Spirits

The magic of mezcal & agave spirits

By Alexander Barlow
05-08-21

4 minute read

Jon Darby can still remember the day when life took a sharp left.

It was November 2016, in the chill, Pacific beach village of Mazunte in the south of Oaxaca, Mexico. At a small, unsplash-y palenque (distillery), he sipped on his first copita of mezcal and was, he recalls, blown away. 

“Up until that point, I thought that Scotch whisky was the most sophisticated drink in the world. But when you taste a fresh agave spirit, straight from the still, and it’s incredibly complex and full of flavour, you realise all that flavour is contained in the plant. Most other spirits taste incredibly boring after distillation: whisky has to be aged in a barrel for years; gin has external flavours added, like juniper. But understanding that the flavour of mezcal comes from pre-, and not post-, distillation factors, means that it’s a far more terroir-based drink than almost anything else out there.” Darby was hooked. 

Later that afternoon, he quit his London finance job from a hammock. Less than six months later, he opened Sin Gusano, a mezcal-only pop-up bar in Dalston, London. Meaning ‘no worm’ – “a reference to a widely outdated view that mezcal was just shit tequila with a worm in it” – the company now imports and bottles very small batches of mezcal that Darby sources personally from across Mexico, often by simply door-knocking on remote, rural distillers. So far, he’s released 18 distillates from 12 producers. So what’s he looking for, exactly? 

What should good mezcal taste like?

Mezcal Tobala 1 Journal July 21 Gente Di Mezcal
Top: A mezcal store in Oaxaca, aka "the home of mezcal"; photography by Getty Images. Above: "Different species of agave plant [such as the Tobalá variety pictured] are endemic to different regions and climates... the flavour possibilities are almost endless," says Darby; photography courtesy of Gente de Mezcal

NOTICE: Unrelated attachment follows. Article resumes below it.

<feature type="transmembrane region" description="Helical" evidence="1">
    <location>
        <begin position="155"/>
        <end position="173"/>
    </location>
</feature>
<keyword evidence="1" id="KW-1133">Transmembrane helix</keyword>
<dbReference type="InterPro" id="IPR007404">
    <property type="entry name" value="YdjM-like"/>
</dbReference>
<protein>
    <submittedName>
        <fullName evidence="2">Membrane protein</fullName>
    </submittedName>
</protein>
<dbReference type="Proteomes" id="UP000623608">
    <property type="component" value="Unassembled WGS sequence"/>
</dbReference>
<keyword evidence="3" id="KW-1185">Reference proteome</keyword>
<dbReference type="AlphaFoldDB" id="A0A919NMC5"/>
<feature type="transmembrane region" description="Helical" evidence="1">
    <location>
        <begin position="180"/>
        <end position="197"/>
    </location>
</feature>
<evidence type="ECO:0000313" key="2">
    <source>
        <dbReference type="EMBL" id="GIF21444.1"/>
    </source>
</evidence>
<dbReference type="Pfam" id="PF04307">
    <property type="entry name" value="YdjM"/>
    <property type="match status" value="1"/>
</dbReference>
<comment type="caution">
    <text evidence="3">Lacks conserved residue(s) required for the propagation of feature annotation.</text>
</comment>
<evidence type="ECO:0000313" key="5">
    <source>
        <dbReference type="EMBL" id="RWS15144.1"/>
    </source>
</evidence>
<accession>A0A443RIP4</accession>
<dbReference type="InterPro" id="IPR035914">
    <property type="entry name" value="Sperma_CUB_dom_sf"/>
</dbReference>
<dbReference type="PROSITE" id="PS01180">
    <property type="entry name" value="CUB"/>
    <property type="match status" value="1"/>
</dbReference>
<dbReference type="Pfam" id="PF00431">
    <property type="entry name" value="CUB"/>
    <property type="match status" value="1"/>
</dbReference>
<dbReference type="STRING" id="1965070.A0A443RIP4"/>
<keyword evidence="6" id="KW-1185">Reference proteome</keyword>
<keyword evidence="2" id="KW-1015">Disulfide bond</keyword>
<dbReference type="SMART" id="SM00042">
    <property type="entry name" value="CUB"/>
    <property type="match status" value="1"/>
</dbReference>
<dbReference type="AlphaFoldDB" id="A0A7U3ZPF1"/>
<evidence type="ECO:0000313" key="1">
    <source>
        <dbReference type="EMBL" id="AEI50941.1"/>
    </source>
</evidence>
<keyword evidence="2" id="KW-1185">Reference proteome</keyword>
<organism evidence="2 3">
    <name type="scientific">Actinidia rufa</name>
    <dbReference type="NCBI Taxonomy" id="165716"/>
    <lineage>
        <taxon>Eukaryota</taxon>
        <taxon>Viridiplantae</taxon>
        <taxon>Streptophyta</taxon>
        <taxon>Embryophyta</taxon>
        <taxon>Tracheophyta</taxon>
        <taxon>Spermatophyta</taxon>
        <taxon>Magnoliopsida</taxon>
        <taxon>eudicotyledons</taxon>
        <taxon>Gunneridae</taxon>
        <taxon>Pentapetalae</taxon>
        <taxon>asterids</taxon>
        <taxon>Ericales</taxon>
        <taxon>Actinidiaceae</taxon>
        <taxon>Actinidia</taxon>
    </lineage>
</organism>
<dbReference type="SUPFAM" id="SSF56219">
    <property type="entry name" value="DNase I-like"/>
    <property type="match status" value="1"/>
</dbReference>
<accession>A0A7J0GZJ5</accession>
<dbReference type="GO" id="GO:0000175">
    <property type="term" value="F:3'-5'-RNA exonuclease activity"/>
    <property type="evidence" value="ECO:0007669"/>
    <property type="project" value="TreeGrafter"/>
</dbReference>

What should good mezcal taste like?

It’s a doubly hard category to peg, it turns out. And, anyway, to expect typicity, even in the broadest sense, kind of misses the point. 

“Everything depends on the region it’s made. Agave spirits are highly localised. Different species of plant are endemic to different regions and climates, and different cultures have different traditions and historic flavour preferences. When you consider that Oaxaca state (the so-called “home of mezcal”) not only contains more plant species than the whole of Europe, but is also the most indigenous part of Mexico, you realise that the flavour possibilities are almost endless. 

“But if I was drinking a Karwinski from Miahuatlán in southern Oaxaca, I’d be looking for a woody, mineral salinity. If I was in San Juan Bautista Jayacatlán in the north, where they ferment in clay pots, I’d expect a much deeper earthiness…”

You get a strong sense he could go on.

“At the small-batch level, agave spirits are tightly linked to the people and culture of a community. To study mezcal is really to go down an anthropological rabbit hole,” he says. “A very delicious one.”

What's driving the agave spirits boom?

Mezcal Production In Oaxaca
“At the small-batch level, agave spirits are tightly linked to the people and culture of a community," says Darby; photography by Getty Images

What's driving the agave spirits boom?

Of course, mezcal represents only a small segment of a much broader category of agave spirits. Even so, pandemic or no, right now, they’re booming. Tequila, it turns out, is driving a quite sudden surge in growth: according to an article in Forbes, tequila sales were up 46% in 2020. As with other categories, celebrity endorsements can take at least some of the credit (think, George Clooney’s Casamigos; Rita Ora’s Próspero; the list goes on). 

Still, it’s not the whole story. 

“The tequila category is going through what the whiskey category went through a decade ago,” says Mike Dolan, co-founder of Mijenta Tequila, in the same report. “Consumers are looking for more refined versions with a smoother taste, rooted in authentic stories.”